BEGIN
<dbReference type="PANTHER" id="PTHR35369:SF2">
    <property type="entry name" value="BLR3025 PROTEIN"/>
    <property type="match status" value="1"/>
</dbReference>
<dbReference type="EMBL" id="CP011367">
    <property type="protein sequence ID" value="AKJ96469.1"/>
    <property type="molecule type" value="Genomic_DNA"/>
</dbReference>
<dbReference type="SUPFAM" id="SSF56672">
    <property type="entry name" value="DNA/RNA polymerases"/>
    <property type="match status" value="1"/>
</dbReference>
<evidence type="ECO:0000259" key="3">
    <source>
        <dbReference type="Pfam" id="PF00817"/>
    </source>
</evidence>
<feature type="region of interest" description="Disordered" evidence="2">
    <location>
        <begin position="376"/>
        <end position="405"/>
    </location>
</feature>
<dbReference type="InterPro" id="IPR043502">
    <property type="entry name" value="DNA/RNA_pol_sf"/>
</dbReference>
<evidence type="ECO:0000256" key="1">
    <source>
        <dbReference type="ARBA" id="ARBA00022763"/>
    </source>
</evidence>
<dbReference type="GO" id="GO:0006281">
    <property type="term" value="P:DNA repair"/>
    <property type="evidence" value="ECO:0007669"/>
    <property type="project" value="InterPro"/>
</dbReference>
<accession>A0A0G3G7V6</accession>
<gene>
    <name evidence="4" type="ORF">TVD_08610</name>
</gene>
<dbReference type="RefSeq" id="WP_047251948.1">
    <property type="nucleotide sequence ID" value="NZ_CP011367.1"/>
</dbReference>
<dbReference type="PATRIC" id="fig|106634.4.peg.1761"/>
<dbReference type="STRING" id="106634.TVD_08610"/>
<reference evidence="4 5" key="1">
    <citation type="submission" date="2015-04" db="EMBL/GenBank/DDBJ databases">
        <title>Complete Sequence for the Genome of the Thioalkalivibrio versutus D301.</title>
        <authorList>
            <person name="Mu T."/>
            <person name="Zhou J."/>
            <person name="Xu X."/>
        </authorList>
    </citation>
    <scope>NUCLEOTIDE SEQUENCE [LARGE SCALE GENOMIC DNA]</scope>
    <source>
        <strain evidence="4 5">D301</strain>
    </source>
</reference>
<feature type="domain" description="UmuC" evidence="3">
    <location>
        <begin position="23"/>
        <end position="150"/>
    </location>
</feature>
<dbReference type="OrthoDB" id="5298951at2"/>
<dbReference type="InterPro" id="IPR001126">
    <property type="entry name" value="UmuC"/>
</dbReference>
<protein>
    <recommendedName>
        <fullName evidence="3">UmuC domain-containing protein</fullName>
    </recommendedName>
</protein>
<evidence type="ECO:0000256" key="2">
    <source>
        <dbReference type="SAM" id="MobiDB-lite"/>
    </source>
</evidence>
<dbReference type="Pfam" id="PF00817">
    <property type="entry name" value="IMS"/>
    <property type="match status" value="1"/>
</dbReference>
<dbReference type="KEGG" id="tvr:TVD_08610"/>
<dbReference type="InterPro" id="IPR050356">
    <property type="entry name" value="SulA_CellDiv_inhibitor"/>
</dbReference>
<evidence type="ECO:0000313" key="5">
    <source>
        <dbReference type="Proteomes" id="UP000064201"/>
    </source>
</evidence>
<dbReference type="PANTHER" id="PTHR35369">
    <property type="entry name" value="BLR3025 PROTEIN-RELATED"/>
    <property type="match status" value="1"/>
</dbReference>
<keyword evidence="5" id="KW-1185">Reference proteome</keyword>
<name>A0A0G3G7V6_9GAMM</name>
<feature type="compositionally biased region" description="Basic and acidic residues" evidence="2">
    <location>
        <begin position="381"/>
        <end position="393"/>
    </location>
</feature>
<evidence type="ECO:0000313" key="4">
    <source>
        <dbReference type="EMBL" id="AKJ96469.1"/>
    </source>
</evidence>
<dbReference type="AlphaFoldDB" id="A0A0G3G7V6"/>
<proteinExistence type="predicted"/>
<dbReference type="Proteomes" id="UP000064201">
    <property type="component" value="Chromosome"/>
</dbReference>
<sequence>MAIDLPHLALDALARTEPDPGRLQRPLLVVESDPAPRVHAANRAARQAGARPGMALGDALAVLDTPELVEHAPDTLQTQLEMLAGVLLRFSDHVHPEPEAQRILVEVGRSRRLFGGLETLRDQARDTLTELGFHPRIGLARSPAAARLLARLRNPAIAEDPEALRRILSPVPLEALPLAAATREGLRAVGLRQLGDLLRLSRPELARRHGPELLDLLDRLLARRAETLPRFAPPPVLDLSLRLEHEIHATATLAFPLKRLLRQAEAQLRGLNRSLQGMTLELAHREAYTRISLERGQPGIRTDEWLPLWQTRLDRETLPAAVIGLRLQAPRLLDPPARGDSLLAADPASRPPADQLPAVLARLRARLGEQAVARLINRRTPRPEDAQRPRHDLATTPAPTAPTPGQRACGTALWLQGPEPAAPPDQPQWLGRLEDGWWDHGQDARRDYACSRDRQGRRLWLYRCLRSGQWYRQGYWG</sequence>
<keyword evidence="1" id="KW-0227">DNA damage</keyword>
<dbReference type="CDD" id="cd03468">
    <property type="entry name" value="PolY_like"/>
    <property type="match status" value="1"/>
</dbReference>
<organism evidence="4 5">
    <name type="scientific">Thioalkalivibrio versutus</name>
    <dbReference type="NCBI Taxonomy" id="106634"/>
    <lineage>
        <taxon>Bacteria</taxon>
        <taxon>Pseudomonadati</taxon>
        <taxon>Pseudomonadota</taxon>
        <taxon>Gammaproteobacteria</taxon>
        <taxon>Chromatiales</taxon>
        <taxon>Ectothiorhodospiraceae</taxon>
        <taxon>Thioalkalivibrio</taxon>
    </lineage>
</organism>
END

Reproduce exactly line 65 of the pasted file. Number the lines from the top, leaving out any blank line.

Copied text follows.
</feature>